The study uses the asymmetric error correction model as in Scholnick (1996)
and two wholesale bank interest rates (prime interbank lending and the negotiable
certificate of deposit rates), to examine how market interest rates adjust to
changes in the SARB official rate under different policy regimes in South Africa.
The study covered the period between 1973 and 2004, which was divided into six
sub-periods to reflect the different monetary policy regimes in South Africa.
The results indicate a varying degree of adjustment under the different regimes,
but clearly show that there was greater speed of adjustment under regimes that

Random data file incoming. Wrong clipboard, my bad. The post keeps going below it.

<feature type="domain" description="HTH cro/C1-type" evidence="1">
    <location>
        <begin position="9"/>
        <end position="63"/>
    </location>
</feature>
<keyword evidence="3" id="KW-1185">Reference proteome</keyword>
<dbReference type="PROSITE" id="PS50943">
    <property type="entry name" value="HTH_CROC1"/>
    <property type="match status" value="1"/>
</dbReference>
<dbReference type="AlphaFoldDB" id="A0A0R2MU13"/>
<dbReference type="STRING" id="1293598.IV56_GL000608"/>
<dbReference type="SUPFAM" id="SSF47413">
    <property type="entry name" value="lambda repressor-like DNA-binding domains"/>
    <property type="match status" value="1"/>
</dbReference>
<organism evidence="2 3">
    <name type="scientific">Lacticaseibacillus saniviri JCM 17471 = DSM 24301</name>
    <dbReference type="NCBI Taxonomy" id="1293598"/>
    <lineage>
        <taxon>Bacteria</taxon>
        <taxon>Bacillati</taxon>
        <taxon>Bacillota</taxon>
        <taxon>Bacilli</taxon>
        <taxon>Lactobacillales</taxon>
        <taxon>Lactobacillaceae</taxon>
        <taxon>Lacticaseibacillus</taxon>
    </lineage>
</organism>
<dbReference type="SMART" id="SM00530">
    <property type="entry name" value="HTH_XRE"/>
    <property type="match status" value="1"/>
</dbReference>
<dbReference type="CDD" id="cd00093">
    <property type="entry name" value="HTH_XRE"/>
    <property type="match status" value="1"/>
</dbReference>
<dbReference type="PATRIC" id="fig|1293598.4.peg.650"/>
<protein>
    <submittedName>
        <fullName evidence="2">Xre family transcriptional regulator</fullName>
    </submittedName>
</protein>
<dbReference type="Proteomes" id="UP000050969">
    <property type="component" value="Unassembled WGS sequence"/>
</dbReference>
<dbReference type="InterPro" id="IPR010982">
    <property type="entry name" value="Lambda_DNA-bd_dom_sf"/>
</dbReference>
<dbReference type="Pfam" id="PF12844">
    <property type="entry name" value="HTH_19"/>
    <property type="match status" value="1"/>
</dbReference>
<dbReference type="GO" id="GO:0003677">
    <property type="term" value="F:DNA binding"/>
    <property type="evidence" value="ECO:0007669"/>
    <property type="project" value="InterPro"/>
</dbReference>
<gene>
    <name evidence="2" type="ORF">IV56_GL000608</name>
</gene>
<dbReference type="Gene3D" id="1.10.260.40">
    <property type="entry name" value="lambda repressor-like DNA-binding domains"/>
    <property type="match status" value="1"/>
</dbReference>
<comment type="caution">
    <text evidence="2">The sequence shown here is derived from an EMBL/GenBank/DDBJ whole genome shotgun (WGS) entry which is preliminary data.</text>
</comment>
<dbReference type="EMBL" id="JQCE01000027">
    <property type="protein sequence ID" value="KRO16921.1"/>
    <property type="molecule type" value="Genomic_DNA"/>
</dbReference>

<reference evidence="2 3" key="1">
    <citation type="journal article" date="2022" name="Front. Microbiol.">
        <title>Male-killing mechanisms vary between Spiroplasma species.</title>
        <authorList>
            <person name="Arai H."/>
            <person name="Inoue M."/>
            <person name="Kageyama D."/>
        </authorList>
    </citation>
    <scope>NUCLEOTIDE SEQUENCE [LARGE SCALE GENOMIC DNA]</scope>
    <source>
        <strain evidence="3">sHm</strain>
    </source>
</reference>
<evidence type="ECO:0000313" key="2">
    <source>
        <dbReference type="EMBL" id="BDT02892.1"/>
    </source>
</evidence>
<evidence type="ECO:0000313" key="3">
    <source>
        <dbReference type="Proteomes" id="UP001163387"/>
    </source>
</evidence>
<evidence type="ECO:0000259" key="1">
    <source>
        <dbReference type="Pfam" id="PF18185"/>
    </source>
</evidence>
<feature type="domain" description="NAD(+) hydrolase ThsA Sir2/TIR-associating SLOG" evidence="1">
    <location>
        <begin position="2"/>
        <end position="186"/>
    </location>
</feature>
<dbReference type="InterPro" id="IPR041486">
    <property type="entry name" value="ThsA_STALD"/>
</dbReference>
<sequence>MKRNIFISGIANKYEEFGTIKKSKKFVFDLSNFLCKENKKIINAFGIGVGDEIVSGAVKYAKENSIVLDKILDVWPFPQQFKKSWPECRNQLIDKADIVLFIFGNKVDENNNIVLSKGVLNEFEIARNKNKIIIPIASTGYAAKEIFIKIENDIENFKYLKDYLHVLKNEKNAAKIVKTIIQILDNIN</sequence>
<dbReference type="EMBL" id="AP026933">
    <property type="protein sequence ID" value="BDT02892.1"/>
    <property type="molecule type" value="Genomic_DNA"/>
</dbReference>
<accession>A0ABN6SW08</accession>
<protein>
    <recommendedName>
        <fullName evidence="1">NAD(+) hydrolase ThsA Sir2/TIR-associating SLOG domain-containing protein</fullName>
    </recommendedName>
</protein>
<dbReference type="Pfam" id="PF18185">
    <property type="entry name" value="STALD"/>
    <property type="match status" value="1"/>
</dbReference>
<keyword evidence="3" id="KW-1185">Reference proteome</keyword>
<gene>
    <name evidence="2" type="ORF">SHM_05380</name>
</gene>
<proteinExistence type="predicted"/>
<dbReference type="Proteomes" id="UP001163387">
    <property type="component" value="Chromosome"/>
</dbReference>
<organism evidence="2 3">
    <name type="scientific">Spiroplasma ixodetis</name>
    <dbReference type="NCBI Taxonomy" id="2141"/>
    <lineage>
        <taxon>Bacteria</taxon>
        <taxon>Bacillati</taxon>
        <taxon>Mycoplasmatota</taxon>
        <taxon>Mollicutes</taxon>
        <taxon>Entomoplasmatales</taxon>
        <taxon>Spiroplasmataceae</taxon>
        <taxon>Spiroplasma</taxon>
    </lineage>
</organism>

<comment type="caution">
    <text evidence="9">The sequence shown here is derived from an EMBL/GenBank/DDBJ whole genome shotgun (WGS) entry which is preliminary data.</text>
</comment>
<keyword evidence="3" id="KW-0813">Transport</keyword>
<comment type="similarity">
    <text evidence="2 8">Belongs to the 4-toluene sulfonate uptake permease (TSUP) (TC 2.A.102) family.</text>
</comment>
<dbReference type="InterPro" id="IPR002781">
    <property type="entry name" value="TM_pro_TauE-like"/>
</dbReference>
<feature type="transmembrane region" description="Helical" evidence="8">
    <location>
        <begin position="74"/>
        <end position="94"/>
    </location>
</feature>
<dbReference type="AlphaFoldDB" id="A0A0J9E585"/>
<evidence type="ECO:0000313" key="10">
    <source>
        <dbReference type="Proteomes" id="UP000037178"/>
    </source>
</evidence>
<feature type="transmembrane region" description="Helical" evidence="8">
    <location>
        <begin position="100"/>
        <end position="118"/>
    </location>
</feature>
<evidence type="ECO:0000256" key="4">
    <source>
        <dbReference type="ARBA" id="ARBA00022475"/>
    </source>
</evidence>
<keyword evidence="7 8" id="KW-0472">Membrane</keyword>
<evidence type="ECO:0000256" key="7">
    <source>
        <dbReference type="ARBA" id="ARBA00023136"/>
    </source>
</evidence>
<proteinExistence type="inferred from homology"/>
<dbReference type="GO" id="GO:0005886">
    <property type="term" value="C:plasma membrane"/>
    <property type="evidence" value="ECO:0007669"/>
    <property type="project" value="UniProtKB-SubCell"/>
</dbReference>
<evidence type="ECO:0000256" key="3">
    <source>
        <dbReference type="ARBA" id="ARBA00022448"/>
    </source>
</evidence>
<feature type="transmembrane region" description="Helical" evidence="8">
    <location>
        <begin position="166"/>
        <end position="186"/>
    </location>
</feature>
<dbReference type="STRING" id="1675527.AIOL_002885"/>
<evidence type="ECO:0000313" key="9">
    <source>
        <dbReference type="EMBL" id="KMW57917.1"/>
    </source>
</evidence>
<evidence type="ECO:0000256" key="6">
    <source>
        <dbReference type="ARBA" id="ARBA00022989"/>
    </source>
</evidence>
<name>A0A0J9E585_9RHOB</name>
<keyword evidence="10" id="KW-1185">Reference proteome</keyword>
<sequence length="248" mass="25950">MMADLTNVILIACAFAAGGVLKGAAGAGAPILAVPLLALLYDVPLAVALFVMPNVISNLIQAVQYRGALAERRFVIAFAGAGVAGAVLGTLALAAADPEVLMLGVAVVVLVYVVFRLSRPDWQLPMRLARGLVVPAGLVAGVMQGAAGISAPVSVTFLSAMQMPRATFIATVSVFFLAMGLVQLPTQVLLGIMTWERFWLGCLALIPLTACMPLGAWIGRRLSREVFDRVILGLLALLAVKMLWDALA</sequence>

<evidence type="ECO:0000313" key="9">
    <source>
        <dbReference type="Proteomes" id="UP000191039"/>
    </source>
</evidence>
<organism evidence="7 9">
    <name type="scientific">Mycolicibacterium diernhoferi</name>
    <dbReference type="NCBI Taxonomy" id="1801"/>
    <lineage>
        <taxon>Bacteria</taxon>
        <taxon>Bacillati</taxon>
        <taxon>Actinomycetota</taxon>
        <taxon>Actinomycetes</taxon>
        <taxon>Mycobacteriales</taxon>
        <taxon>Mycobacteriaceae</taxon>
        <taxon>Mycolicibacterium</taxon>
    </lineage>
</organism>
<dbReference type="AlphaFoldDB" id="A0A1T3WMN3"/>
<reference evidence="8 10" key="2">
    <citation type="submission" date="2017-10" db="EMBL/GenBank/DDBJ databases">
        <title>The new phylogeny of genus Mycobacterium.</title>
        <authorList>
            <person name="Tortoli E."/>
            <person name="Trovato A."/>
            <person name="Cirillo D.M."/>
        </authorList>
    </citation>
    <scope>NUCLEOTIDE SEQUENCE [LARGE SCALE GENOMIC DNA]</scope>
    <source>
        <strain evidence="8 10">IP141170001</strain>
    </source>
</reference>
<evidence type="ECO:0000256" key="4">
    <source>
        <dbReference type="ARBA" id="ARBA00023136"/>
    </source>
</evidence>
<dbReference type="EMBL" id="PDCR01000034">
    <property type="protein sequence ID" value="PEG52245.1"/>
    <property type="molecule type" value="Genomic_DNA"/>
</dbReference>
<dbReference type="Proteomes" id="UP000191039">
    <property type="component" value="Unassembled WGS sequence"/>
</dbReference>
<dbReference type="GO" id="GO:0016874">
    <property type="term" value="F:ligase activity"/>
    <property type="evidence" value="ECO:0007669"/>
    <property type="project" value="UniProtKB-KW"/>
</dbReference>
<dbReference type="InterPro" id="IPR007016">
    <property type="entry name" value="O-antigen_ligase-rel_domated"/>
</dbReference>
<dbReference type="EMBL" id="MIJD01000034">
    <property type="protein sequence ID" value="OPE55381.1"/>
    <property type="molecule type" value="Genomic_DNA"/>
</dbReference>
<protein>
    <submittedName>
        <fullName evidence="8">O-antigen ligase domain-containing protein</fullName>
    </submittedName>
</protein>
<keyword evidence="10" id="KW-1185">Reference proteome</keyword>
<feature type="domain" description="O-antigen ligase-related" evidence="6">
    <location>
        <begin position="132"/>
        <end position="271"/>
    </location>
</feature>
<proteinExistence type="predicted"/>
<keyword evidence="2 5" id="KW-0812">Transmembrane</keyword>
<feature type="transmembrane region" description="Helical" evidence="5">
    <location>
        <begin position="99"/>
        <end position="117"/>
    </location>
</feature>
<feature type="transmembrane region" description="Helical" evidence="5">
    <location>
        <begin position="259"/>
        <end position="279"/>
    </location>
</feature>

stress more market-oriented policies as opposed to control measures. The response
of market Interest rates to monetary policy was quick and with high magnitude
which suggest a fairly efficient money market. The evidence on the asymmetric
adjustment was weak. On the whole, the results of this study suggest that a
market-oriented policy would be more effective in transmitting the effects of
the Bank’s monetary policy stance to the rest of the economy.